See also: OASIS OpenDocument TC

OpenFormula Format for Office Applications (OpenFormula)
David A. Wheeler (ed), Contribution to OASIS OpenDocument Formula SC
OpenFormula is an open format for exchanging recalculated formulas between office application implementations, particularly for spreadsheets. OpenFormula defines the types, syntax, and semantics for calculated formulas, including many predefined functions and operations, so that formulas can be exchanged between applications and produce substantively equal outputs when recalculated with equal inputs. Both closed and open source software can implement OpenFormula. OpenFormula is intended to be a supporting document to the Open Document Format for Office Applications (OpenDocument) format, particularly for defining its attributes table:formula and text:formula. It can be used in other circumstances where a simple, easy-to-read infix notation is desired for exchanging recalculated formulas.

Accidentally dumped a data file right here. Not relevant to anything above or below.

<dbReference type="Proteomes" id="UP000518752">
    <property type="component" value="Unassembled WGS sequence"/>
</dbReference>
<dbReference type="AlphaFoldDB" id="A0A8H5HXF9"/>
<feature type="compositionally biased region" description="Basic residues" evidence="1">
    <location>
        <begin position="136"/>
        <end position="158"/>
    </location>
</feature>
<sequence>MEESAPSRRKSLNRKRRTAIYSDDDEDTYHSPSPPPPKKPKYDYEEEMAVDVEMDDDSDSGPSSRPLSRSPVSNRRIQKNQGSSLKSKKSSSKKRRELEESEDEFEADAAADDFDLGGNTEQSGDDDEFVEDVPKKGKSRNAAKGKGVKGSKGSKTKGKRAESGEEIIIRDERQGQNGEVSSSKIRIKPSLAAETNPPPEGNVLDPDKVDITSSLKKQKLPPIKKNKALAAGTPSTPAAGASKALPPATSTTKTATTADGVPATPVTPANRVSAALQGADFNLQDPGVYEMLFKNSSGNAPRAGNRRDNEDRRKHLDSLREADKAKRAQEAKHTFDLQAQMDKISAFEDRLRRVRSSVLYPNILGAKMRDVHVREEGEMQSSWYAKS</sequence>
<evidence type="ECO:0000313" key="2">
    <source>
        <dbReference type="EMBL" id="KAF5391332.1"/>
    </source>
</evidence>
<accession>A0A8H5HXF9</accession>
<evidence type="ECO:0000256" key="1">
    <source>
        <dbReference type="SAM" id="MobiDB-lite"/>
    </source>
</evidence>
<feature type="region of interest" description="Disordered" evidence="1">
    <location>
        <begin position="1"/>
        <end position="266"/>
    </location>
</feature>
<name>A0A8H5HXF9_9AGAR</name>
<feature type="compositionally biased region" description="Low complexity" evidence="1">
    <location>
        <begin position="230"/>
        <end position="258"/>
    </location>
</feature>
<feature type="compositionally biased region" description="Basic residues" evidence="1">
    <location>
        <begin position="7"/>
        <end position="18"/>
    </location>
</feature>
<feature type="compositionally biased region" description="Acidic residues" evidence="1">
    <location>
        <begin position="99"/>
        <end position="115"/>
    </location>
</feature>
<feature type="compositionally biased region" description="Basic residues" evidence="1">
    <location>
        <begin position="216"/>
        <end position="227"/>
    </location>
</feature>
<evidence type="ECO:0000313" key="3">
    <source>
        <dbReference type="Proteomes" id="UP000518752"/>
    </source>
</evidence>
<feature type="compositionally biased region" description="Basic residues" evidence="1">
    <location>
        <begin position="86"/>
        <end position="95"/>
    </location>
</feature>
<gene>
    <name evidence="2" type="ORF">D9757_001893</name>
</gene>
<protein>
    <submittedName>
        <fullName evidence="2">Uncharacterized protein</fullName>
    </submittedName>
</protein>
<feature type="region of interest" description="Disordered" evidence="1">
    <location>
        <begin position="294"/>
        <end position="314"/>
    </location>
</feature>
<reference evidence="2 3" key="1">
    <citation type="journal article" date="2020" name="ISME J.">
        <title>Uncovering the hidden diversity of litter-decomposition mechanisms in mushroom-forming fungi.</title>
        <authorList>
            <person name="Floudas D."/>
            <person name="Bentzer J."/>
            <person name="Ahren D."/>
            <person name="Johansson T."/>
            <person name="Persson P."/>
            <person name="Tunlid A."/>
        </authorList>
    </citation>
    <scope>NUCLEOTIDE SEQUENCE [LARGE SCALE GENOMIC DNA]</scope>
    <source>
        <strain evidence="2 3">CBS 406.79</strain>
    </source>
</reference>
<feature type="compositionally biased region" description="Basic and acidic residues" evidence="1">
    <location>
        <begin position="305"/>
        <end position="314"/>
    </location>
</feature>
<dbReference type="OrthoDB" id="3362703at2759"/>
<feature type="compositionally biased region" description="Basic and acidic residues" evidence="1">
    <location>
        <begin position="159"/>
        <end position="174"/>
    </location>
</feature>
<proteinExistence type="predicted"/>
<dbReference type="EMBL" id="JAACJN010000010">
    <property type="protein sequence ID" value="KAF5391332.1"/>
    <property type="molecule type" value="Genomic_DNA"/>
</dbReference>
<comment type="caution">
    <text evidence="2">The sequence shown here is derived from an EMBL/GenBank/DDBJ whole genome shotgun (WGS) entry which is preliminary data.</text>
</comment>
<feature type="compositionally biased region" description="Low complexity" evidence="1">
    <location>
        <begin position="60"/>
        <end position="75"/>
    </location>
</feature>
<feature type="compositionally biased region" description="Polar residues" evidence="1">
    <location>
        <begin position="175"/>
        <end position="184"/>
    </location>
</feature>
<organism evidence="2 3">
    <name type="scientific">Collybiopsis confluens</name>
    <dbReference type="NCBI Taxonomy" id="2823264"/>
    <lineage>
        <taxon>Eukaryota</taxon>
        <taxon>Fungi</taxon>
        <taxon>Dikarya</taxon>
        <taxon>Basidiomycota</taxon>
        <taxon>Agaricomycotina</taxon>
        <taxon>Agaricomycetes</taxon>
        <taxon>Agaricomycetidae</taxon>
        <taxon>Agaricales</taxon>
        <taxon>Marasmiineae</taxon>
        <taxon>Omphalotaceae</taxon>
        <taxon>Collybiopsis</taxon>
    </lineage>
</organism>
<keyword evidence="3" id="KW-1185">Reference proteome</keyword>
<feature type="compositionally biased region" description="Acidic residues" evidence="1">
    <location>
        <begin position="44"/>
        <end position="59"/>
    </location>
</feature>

See also: the SC

Web Services Standards Investigated
Jason Stamper, Computer Business Review Online
The important standards groups and industry consortia in [the Web Services] area are the W3C, OASIS, the WS-I and the OMG. The World Wide Web Consortium (W3C) was founded in October 1994, largely on the initiative of Tim Berners-Lee, the so-called inventor of the Web. Important standards shepherded by the W3C include HTTP, SOAP and XML. The Web Services Interoperability Organisation (WS-I) says its key deliverables include Profiles, Sample Applications and Testing Tools. Profiles, for example, provide implementation guidelines for how related web services specifications should be used together for best interoperability. To date, WS-I has finalised the Basic Profile, Attachments Profile and Simple SOAP Binding Profile. Work on a Basic Security Profile is underway too. OASIS, meanwhile, says that "the work of OASIS complements that of standards bodies, focusing on making these standards easy to adopt, and the products practical to use in real-world, open system applications."